Quantity Words

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Alright my LSAT prep friends, today I thought we could revisit some more quantity statements. Hip, hip, hooray! Today let’s focus on “MOST” statements. As long as two “MOST” statements have the same variable on the left side, they can be combined into a “SOME” statement. So in abstract terms:

Premise: A-most-B

Premise: A-most-C

Conclusion: B-some-C (or C-some-B)

Let's take a look at a "real" example:

“All of Naz’s closest friends live in California. Most Californians love the sun. Most of Sheva’s closest friends live in New York. Most Californians are friendly. Some New Yorkers have never been to the top of the Empire State Building.”

Let’s write it out and see what we can properly infer from the statements above:

All of Naz’s closest friends live in California.

NCF ===> CA

If someone doesn’t live in California, they are not one of Naz’s closest friends.

not CA ===> not NCF

Most Californians love the sun.

CA-most-LS

Most of Sheva’s closest friends live in New York.

SCF-most-NY

Most Californians are friendly.

CA-most-F

Some New Yorkers have never been to the top of the Empire State Building.

NY-some-not TESB

We can combine the two “MOST” statements with the left variable of "Californians" to conclude "some people who love the sun are friendly" as follows:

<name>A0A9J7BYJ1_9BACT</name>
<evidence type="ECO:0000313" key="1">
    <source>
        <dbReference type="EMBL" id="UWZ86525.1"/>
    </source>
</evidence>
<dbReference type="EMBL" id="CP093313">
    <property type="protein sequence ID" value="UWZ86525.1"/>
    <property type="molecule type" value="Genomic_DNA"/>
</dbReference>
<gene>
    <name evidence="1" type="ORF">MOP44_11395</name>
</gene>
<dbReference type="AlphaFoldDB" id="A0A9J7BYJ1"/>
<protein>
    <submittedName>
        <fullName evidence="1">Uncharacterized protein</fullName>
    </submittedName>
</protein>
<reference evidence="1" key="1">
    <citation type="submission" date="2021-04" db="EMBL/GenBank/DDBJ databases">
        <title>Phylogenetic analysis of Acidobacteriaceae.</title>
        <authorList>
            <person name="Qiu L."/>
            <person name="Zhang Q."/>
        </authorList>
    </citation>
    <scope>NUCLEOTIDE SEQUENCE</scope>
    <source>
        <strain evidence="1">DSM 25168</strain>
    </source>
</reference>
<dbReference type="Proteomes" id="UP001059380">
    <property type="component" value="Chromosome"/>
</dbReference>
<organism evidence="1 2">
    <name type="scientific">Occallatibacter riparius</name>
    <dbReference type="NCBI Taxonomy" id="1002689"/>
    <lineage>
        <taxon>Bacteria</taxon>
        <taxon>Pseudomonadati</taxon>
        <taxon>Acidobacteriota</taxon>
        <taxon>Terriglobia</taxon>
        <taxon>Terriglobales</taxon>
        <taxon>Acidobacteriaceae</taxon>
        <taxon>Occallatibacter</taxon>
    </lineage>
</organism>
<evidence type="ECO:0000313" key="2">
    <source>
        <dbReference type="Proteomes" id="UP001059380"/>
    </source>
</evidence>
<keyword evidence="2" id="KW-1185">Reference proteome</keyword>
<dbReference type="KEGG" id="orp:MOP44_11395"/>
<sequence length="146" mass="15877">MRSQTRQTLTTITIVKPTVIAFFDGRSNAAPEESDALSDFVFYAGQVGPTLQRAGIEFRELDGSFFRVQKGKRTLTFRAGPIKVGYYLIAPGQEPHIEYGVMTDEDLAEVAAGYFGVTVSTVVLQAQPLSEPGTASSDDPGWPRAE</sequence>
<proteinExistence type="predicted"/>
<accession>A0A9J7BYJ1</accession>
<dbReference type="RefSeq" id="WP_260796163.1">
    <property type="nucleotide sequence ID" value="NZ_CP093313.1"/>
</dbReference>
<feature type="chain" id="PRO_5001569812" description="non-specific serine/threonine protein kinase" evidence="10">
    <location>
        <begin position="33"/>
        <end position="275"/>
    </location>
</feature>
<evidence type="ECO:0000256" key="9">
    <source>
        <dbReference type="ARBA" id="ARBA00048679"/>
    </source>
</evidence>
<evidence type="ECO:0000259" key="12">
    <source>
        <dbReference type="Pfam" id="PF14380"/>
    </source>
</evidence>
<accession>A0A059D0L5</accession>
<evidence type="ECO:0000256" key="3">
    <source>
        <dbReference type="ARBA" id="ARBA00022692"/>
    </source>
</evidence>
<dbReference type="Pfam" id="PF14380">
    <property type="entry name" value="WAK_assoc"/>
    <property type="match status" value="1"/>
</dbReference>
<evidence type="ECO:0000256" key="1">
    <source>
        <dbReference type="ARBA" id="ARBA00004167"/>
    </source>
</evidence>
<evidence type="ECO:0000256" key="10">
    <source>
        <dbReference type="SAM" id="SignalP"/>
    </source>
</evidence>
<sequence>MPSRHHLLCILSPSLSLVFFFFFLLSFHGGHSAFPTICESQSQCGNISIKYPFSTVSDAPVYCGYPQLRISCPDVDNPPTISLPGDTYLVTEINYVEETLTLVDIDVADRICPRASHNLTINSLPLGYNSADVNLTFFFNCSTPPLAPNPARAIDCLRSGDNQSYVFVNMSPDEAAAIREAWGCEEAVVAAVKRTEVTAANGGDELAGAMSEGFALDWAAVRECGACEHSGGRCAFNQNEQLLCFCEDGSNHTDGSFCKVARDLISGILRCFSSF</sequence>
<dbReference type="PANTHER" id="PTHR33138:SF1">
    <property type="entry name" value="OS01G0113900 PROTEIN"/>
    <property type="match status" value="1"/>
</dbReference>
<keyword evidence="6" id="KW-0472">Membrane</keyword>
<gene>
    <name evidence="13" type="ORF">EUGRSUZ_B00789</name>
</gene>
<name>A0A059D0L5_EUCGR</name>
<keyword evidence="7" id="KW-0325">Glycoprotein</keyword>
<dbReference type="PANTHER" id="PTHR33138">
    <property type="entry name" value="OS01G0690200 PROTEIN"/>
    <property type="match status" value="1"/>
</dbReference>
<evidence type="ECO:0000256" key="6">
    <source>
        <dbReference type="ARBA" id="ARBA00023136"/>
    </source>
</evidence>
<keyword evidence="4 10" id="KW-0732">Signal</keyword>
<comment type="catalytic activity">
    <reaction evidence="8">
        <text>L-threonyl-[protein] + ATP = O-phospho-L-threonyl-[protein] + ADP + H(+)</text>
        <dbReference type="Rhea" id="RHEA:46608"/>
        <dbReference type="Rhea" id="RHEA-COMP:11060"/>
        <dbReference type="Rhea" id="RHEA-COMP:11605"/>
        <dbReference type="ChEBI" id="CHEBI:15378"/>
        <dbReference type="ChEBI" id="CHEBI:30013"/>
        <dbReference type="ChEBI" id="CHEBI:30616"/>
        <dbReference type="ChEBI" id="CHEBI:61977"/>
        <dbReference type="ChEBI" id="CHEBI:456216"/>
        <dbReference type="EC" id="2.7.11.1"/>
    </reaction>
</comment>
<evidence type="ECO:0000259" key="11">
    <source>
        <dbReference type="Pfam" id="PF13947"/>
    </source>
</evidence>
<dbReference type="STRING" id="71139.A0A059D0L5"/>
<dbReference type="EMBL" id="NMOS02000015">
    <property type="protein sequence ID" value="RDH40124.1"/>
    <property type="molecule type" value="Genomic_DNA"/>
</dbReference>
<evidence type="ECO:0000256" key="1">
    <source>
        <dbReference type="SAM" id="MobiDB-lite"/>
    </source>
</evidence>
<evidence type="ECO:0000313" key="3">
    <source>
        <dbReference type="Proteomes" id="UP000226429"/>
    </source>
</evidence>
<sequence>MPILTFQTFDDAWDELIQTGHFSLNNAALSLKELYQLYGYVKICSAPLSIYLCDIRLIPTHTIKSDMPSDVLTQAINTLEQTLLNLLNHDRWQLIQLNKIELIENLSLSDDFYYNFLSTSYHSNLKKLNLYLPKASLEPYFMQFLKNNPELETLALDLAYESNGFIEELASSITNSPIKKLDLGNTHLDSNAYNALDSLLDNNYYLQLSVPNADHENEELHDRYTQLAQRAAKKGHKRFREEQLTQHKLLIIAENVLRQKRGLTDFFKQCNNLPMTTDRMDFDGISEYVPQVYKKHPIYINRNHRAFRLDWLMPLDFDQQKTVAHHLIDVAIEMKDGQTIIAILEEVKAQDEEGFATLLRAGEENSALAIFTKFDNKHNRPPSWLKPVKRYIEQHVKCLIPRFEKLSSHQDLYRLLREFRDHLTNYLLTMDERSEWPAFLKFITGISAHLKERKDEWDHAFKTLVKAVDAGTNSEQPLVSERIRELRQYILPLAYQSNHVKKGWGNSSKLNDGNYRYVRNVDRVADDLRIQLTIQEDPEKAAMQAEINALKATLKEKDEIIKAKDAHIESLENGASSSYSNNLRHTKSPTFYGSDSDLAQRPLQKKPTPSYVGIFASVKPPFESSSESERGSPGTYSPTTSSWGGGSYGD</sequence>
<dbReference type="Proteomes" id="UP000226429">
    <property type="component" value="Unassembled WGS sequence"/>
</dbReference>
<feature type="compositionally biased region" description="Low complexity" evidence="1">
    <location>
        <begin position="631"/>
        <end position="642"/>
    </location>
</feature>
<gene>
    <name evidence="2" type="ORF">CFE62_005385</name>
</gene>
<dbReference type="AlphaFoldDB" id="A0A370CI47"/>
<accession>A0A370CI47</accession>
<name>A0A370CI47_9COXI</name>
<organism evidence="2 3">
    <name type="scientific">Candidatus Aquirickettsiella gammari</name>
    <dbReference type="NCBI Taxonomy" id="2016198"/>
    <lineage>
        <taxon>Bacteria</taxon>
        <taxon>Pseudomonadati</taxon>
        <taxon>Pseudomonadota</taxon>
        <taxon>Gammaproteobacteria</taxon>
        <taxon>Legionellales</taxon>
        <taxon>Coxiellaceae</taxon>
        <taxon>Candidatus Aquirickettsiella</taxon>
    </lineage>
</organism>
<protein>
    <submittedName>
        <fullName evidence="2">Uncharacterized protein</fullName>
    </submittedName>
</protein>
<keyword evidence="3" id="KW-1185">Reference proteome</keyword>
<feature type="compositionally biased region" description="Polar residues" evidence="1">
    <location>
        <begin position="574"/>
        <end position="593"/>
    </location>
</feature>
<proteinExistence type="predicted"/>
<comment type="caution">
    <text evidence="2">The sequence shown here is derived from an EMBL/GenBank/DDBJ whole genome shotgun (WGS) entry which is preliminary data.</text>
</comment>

Premise: CA-most-LS

Premise: CA-most-F

Conclusion: LS-some-F (or F-some-LS)

Simple, right? Let’s give you one more example:

“Most baked goods are delicious. Most delicious things have butter in them. Most baked goods require patience. Some baked goods have chocolate. Some baked goods have blueberries.”

Let’s write these out:

BG-most-D

D-most-B

BG-most-RP

BG-some-C

BG-some-B

Okay, so we have many quantity statements with the same left variable (i.e. BG). But, can we combine all of them just because most of them have the same left variable? No, of course not! Remember, we cannot combine “MOST” statements with “SOME” statements and we cannot combine “SOME” statements with “SOME” statements. Therefore the only two statements we can combine are the first and third statement because they have the same left variable and are both “MOST” statements. Combining them we get, "some delicious things require patience" as follows:

Premise: BG-most-D

Premise: BG-most-RP

Conclusion: D-some-RP (or RP-some-D)

I have equipped you with the tools you need to battle the dreaded “MOST” combination in the Logical Reasoning section. You know now what’s left for you to do: PRACTICE! HUZZA!

Happy Studying!

Naz signature Updated on Aug 18, 2016